Neil Cameron (One Salient Oversight) said...

Just because we believe and preach the Gospel doesn't mean that shouldn't tell that idiot standing on the railway tracks that a train is coming.

Ian Packer said...

Thanks for you post, Byron. I think we need to be more concerned about these matters even if sometimes we (ourselves, our households, our churches, our wider communities) can't see what to do in short term that is more than a pointer in the direction to go. The 'machine', the 'system', whatever, sometimes feels too big. So I take heart in the 'Fear not'. Yet I am concerned that some hear the 'Fear not' as 'Don't worry about it, it'll all work out somehow'.

byron smith said...

Peter - That is a very interesting book. I've meant to blog more about it. I put up three quotes back here, here and here, but felt I wanted to engage with his final chapter (which is the most interesting of all, and most directly relevant to my work), but haven't yet done so.

OSO - Indeed, though the your metaphor makes it seem like jumping off the tracks is relatively easy and straightforward. Also, rather than saying "Just because ... doesn't mean we shouldn't..." I think we can be much stronger and say "Precisely because ... means we should ....!"

Ian - More concern without knowledge of what to do seems to itself be one of the fears many commentators have of talking about these matters (i.e. of fostering an enervating anxiety), yet I want to argue that the fact we don't have "solutions" (and that such solutions may not even exist) doesn't mean sticking our head in the sand is healthy. If we are going to die, it is better to know about it rather than live on in "blissful" ignorance. Despite the preferences of some, this is true personally (knowledge of a terminal and untreatable diagnosis is better than ignorance of it), and socially.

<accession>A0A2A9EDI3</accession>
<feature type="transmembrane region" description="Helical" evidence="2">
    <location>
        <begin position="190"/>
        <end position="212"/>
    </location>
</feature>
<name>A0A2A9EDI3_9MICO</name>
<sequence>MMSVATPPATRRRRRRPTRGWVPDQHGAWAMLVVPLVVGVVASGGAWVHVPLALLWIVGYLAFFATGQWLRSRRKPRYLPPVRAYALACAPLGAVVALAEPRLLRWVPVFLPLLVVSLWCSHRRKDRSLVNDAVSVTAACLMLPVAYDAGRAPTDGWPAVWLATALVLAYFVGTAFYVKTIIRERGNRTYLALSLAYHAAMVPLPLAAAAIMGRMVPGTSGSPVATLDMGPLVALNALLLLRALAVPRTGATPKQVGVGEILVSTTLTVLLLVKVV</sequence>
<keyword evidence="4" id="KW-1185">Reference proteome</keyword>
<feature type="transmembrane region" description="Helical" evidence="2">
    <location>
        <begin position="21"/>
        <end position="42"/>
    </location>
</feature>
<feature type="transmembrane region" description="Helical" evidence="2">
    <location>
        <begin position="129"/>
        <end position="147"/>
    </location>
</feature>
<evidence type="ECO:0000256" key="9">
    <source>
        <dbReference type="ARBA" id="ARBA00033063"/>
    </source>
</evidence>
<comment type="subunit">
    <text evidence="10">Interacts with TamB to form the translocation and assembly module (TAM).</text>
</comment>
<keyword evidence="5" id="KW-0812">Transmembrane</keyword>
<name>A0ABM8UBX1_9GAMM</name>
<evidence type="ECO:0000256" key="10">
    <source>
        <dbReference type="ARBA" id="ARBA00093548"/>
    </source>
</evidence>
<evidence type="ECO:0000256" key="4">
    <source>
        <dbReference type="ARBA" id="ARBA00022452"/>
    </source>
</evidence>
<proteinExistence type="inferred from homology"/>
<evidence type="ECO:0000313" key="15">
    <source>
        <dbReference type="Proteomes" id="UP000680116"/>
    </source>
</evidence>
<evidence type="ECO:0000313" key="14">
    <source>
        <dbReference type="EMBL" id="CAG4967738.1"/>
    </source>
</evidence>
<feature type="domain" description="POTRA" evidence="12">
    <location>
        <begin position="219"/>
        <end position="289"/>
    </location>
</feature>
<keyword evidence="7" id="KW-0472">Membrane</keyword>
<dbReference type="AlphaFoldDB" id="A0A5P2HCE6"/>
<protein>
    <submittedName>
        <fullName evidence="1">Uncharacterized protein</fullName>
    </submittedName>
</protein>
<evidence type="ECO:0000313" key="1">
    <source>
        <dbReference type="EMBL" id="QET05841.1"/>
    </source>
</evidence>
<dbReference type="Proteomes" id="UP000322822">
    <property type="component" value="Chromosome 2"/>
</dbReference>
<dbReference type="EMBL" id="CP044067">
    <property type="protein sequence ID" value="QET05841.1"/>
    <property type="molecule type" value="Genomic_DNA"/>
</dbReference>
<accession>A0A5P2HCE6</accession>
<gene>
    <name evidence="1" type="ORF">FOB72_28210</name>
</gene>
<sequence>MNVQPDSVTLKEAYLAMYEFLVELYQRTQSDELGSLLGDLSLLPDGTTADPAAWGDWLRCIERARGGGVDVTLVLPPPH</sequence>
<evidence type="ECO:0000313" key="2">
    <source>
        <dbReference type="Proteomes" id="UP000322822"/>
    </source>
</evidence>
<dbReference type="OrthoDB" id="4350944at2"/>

Your concern about "fear not" turning into "forget about it" is precisely one of the things I'm hoping to address in some of these posts (both past and future). The gospel is not liberation from fear and guilt into a life of unthinking selfish indulgence, but liberation into love and service of neighbour, which may well involve shouldering their burdens; out of joy and peace taking deadly seriously the deadly threats we all face (not just to our physical lives and our society, but also the threats to our souls and churches from burdens of paralysing fear and guilt).

gbroughto said...

this is true personally (knowledge of a terminal and untreatable diagnosis is better than ignorance of it), and socially

which is why what you post has such integrity... and those who applauded your faith and courage while ill cannot really turn around and accuse you of merely peddling fear and doom regarding our ecological illness.

Similar challenges. Similar questions. Same faith. Same courage. One Lord

byron smith said...

Thanks Geoff. It's true that being sick has shaped my approach to these matters, which is probably not surprising, because it was while I had lots of time recovering that I really began to get a grasp on the scale of the problems we face globally. Personal and corporate fears began to echo each other and trying to develop good responses to one gave me insight into the other.

Anonymous said...

Byron, if you really want to scare people you could point out this report.

Rusdy said...

Wow, such an old post, but so true for me. My guess is inaction of the world (and governments) place me where I am now (where as you in 2010).

Thanks for the encouragement!